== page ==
For many kids getting braces is a rite of passage. But when is it time for your child's first visit to the orthodontist? Find out in this video.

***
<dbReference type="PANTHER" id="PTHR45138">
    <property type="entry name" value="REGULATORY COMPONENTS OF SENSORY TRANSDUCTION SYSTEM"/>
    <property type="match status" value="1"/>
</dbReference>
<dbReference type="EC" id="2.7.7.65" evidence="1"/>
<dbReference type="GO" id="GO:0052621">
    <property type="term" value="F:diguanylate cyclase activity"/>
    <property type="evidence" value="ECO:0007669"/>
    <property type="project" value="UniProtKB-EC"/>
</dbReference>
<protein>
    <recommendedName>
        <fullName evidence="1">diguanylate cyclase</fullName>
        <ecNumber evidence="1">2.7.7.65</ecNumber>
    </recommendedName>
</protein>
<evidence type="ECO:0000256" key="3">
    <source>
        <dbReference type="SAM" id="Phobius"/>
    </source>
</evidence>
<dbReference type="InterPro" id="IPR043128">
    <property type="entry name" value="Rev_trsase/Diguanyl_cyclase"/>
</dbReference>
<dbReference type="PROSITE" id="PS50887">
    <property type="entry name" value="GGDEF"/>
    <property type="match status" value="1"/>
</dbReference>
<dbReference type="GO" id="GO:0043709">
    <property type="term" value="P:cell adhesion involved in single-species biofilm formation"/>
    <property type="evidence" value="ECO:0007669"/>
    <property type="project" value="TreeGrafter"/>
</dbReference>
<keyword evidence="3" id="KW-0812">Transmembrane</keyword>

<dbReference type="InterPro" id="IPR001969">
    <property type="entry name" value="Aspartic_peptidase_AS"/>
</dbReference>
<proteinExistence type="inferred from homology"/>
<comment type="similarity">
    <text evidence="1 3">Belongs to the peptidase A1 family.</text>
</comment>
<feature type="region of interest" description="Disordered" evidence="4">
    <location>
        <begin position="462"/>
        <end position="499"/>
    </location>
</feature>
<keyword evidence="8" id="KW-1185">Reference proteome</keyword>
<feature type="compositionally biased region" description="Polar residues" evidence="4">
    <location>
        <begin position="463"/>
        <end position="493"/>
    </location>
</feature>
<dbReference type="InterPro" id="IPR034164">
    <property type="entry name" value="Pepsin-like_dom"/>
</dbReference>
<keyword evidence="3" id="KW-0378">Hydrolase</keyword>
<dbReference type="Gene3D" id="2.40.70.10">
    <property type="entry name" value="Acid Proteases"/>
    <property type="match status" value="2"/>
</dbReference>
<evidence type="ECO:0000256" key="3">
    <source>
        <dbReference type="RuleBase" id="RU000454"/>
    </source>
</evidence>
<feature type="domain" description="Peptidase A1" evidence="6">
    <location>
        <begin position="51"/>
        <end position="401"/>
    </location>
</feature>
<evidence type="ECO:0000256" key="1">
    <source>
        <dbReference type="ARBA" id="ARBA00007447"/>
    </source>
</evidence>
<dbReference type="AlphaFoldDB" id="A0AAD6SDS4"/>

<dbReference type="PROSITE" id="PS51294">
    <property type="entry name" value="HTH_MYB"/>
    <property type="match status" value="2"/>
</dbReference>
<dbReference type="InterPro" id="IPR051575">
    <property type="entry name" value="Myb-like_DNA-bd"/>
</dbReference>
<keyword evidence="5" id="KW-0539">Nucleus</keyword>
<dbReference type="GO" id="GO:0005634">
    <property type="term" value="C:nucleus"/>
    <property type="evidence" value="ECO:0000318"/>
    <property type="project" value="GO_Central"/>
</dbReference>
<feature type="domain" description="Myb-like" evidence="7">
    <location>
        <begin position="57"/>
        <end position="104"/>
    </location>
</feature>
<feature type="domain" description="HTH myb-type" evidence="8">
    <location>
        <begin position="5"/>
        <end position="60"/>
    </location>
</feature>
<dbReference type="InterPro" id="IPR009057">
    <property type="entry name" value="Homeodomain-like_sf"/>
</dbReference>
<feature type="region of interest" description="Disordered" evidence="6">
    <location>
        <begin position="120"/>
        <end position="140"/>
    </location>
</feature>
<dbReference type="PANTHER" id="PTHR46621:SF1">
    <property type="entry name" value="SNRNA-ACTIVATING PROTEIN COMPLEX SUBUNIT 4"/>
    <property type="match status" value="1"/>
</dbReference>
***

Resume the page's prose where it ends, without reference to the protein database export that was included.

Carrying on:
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Anne Ebeling: For many kids getting braces is a rite of passage. Adlie: I think it's very good, I was very happy to hear that I was getting them so I could get my teeth better. Jackie: I got them on in 6th grade, 3 years ago and my sister have them on like 5 years so I was hoping that I would beat her, but I just got it pop out in three years, so I am happy. Anne Ebeling: But when is it time for your child's first visit to the orthodontist? Orthodontist Dr. Elliott Moskiwitz says it's when your child hits between 7 and 8 years old. Dr. Elliott Moskiwitz: At that particular age you can absolutely identify some early developing problems that if left untreated can cause more sever problems that would require more aggressive type of treatment. Anne Ebeling: So how does the doctor determine whether or not your child is candidate for treatment? Dr. Elliott Moskiwitz: There are two parts of it. One of them is what you can see with your eye and that's just a clinical examination. But there is another part that's equally important, that's what you can't see with your eye, and I don't believe that any examination is complete unless a panoramic radiograph is obtained. We look at the aesthetics; we look at individual tooth position. We look at the position of the upper and lower teeth to each other; we also look to see if there is any jaw shifts. Anne Ebeling: If it's determined your child needs braces, there are several options. Of course, there are the traditional braces, less visible ceramic braces, they are nearly invisible and Invisalign system and even braces placed on the backs of teeth called a lingual braces. Dr. Elliott Moskiwitz: The right choice should be primarily on what might work the best, rather than have something on the short run that might be statically pleasing but in the end doesn't give you the right result. Anne Ebeling: Eight year Adlie Toundrus got traditional braces to enhance her smile. Adlie: It's been nice getting them was - I was a little bit scared, but after they started I realized how easy it was going to be, and since I have been coming here more, the more I come the easier it gets. Anne Ebeling: Adlie's mom Debby Toundrus is stranger to braces. Debby: This is second daughter who has gotten braces here. We already had one who went through phase one and it's been terrific. It's not a scary thing. My experience has been that the kids actually love having the braces; they change the colors of the braces all the time, so it's kind of like of fashion accessory. So I don't think you should be scared at all. I think it wasn't a painful experience. Anne Ebeling: Just to make sure to keep them clean. Dr. Elliott Moskiwitz: I think it's very important that parents take the responsibility that braces have been maintained, child is seeing the orthodontist at regular intervals that the appliances and the teeth themselves are kept clean to avoid any of the adverse potential problem. Anne Ebeling: And be careful when eating certain foods. Dr. Elliott Moskiwitz: Many of these foods need to be prepared a little bit for it. For example apple, apple can be eaten, but instead of biting into an apple they should be cut up. Anne Ebeling: Eventually it's time for those braces to come off. Dr. Elliott Moskiwitz: When aesthetics and function and stability factors are satisfied, it's time to take your braces off; it's different for each patient. Anne Ebeling: Fourteen year old Jackie Morgan just got her braces off today after wearing them for 3 years. Jackie: And I can't stop like smiling and rolling my tongue about like I really have them. I guess like sometimes it's kind of annoying like you -- especially like if you are the last one to get it off of all your friends, but it's definitely worth it when you get it off. I just think I really look so much better with the nice straight teeth. Anne Ebeling: And treatment doesn't end right when the braces come off, your child may need either a fixed retainer like this, which goes b